Friday, 9 March 2007


I enjoyed creating this blog as apposed to creating a journal because it allows for so much more creativity. Choosing colours, adding photos and hypertext gives the writer and the reader more possibilities to explore a subject. I imagine this is because of the non-linear nature of the WWW.

I have used bloggar before, so wasn't concerned with the technical aspects of this part of the assignment. I really enjoyed using the medium to create the message though, as it's relevant to the theory we are learning.

I found it very useful to critique the website I chose to use in the classroom, as it made me relate the multiliteracies and multimodal texts theory back to the practical, the real. I noticed that by doing the assignment in this way, I was far more engaged, as it was related to my own experiences. I will take this lesson into my own classroom in the future.


The Sun Hearald Class Scoop is a website set up by The Sun Herald to educate students in how to navigate a newspaper and critically analyse the content. This website is a great resource to use in the classroom as it’s relevant to students lives right now, making learning and engaging and enriching experience. The site is a companion to the hardcopy newspaper and allows students to interact, publish, research and complete up to date news quizzes online. It can be used for both individual and group project work and because it’s directly related to the hard copy newspaper it makes it more ‘real’, in that students get an understanding of both mediums at the same time.

The site is specifically targeted at primary aged students, stage 2-3, to develop media literacy. Even though this site uses English as its focus KLA, it is relevant to all KLAs across the curriculum due to the broad subject area of a newspaper. This is particularly useful for planning lessons that incorporate more than one KLA.

The written text on the site is well structured under appropriate ‘headlines’, giving the site a newspaper look and feel. The vocabulary is correctly targeted to stage 2-3 and is both catchy and well written. There is a page devoted to ‘newspaper terminology’ which provides clear, easy to understand explanations of journalistic terms that students may not be familiar with. Another section called “Roving Reporter” encourages students to submit writing using a variety of text types for publishing online. Students can submit a 300 word article using recount, review, report, discussion, narrative or poetry.

The navigation bar on the left hand side of the site has a link to the weekly assignment. The content of this page encourages students to critique a broad range of text types for example students are asked to deconstruct a photograph by describing its graphic elements which teaches students to develop and use a metalanguage.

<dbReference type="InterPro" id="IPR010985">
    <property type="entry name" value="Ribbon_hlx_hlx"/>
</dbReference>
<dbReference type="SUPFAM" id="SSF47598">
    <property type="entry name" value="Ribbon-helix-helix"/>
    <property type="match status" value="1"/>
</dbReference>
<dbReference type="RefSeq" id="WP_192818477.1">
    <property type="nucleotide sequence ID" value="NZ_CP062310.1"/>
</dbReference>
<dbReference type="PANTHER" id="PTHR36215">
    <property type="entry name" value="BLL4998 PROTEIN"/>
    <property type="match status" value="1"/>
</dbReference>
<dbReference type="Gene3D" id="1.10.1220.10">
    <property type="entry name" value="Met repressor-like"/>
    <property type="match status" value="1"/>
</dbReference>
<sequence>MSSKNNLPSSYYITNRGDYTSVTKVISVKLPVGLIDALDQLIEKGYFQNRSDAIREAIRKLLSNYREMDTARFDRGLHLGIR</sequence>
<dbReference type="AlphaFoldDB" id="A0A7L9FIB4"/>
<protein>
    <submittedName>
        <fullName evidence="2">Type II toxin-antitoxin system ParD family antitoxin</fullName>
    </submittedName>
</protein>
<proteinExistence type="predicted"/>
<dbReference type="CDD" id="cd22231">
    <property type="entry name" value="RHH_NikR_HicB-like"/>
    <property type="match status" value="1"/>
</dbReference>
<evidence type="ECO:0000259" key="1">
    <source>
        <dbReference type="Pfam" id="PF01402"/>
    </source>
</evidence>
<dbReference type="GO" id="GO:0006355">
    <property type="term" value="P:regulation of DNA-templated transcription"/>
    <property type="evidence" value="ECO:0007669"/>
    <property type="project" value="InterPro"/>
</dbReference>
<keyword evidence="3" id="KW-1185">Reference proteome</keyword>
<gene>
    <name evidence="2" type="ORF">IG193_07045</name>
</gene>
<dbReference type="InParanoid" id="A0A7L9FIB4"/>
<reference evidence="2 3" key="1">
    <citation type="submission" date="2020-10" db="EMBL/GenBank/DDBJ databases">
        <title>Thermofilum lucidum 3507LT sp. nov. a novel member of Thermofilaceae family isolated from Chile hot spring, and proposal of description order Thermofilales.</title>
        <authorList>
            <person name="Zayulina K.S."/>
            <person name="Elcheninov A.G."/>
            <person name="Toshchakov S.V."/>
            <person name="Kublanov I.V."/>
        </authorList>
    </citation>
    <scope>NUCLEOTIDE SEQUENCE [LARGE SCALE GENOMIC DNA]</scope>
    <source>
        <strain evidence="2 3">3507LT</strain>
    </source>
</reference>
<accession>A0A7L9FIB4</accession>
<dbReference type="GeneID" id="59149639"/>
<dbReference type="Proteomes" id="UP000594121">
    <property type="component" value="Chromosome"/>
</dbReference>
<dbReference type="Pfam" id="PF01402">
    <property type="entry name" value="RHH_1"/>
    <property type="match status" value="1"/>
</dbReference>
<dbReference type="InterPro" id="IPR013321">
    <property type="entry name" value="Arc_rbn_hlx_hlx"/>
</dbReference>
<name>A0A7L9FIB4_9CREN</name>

The Scoop website is not full of multimedia elements; in fact it’s a very plain, clean design that focuses on written text to connect with its audience. This is consistent with the newspaper genre. The site contains quite a few chances for students to interact including an online quiz and chances to submit a story to be published on line. The content is framed using bright red and green graphical elements and each section has a fun cartoon style graphic to connect with the page subject. Even though this site does not contain many different multimedia elements, its content is mostly focused on the critique of multimodal texts and is quite effective in doing so.

There are many possibilities to use this website in the classroom as part of a unit or theme as it covers such a broad area. I would find it particularly useful when teaching the HSIE subject matter of Environments. Because environmental issues are so topical, the newspaper is a great place to start researching. Students could get into groups and use the newspapers from the last couple of weeks to locate an environmental issue of interest to them. They could then do further research on the WWW or at the library to gather relevant information for their own news story. Once they have all their information together each group would share the information they collected with other group members. Each group would then work as a team to create a news story using a video camera, from story board to editing the story on the computer.

A second example of how I would use this website in the classroom is ask students to pick a story they are interested in from the newspaper and then write it in a different context using either, recount, review, report, discussion, narrative or poetry. This could be a restaurant or movie review, a report on an issue within their school or a recount of anything that interests them in their own lives. Students would then submit and publish their writing onto the Scoop website.